Master of Arts (MA)



Document Type



Agnolo Gaddi’s Legend of the True Cross fresco cycle in the sanctuary of Santa Croce, Florence, represents an unusual artistic program. Initiated by the Franciscans around 1388, Gaddi’s is the earliest monumental True Cross program; it set the standard for similar works into the sixteenth century. The objective of this thesis is to shed light on this unusual narrative sequence and the reasons for the selection of the True Cross legend as its subject matter. The unique choice for the narrative program provokes several questions: Why was it chosen? What purpose did it serve? What truths did it attempt to convey? What stories did it imitate? This thesis attempts to answer these questions by tracing the motives of the Alberti family of patrons who commissioned the cycle and of the Franciscan monks who lived adjacent to and worshipped in the church. Attention is paid to which version of the True Cross story is used, which scenes are depicted, and which scenes are left out and why. This thesis investigates the influences of contemporary Florentine politics, the alliances between the Alberti and the Franciscan friars of Santa Croce, and the symbiotic relationship that existed between the church and state. Topics addressed include the Franciscan agenda, with its mimetic desire to imitate Christ’s crucifixion, and emphasis on the mendicant lifestyle. The Franciscans and their possession of a relic of the True Cross as a motive for the selection of the artistic program and its narrative contents receive attention. Finally, comparisons are drawn between Gaddi’s True Cross frescoes and other works containing similar narratives, such as the Stavelot Triptych and Piero della Francesco’s mural cycle of the True Cross in San Francesco in Arezzo. An analysis of these works serves as the basis for a discussion of the choices that were made in the Santa Croce cycle.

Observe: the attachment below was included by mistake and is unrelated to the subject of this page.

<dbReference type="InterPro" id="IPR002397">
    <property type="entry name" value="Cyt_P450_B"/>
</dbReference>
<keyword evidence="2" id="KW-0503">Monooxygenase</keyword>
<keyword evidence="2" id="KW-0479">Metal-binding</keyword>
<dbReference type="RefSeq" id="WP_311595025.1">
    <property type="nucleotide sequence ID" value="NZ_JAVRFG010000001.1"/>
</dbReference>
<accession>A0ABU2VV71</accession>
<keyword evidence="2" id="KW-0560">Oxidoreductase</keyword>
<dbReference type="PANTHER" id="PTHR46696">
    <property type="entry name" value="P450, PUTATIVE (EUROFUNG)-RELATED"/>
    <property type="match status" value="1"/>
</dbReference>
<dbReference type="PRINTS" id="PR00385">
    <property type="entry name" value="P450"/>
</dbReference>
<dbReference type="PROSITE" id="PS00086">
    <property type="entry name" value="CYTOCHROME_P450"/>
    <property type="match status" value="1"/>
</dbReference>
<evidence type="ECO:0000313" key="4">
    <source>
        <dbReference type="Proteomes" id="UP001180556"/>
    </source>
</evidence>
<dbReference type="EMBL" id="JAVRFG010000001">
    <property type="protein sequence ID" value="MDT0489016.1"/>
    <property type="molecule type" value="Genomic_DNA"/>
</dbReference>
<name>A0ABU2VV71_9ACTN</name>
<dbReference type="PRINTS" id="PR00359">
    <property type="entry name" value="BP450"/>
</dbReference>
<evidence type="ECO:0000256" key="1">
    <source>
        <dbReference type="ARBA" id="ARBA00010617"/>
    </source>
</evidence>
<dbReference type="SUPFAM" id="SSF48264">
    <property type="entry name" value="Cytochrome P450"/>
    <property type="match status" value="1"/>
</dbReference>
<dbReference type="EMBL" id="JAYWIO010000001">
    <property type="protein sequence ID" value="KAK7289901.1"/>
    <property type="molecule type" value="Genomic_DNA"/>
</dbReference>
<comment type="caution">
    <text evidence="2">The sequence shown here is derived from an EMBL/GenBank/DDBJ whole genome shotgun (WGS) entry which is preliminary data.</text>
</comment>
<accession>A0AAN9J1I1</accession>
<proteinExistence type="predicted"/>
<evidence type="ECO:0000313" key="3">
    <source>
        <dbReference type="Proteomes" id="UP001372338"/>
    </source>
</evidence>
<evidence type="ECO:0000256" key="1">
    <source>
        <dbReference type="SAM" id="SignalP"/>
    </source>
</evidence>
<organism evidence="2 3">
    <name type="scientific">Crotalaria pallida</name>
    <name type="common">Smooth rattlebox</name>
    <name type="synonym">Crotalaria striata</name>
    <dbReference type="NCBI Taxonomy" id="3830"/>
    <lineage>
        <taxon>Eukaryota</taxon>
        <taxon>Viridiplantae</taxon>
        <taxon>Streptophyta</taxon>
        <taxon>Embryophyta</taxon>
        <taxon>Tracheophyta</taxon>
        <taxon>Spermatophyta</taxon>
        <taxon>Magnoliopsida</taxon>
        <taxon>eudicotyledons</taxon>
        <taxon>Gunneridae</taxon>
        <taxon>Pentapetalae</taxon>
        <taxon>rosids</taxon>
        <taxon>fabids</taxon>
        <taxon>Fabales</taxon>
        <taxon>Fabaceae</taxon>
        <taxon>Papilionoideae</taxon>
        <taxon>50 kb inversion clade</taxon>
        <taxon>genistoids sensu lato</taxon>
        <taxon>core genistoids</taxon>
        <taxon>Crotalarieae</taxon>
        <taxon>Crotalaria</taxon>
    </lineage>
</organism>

Document Availability at the Time of Submission

Release the entire work immediately for access worldwide.

Committee Chair

Savage, Matthew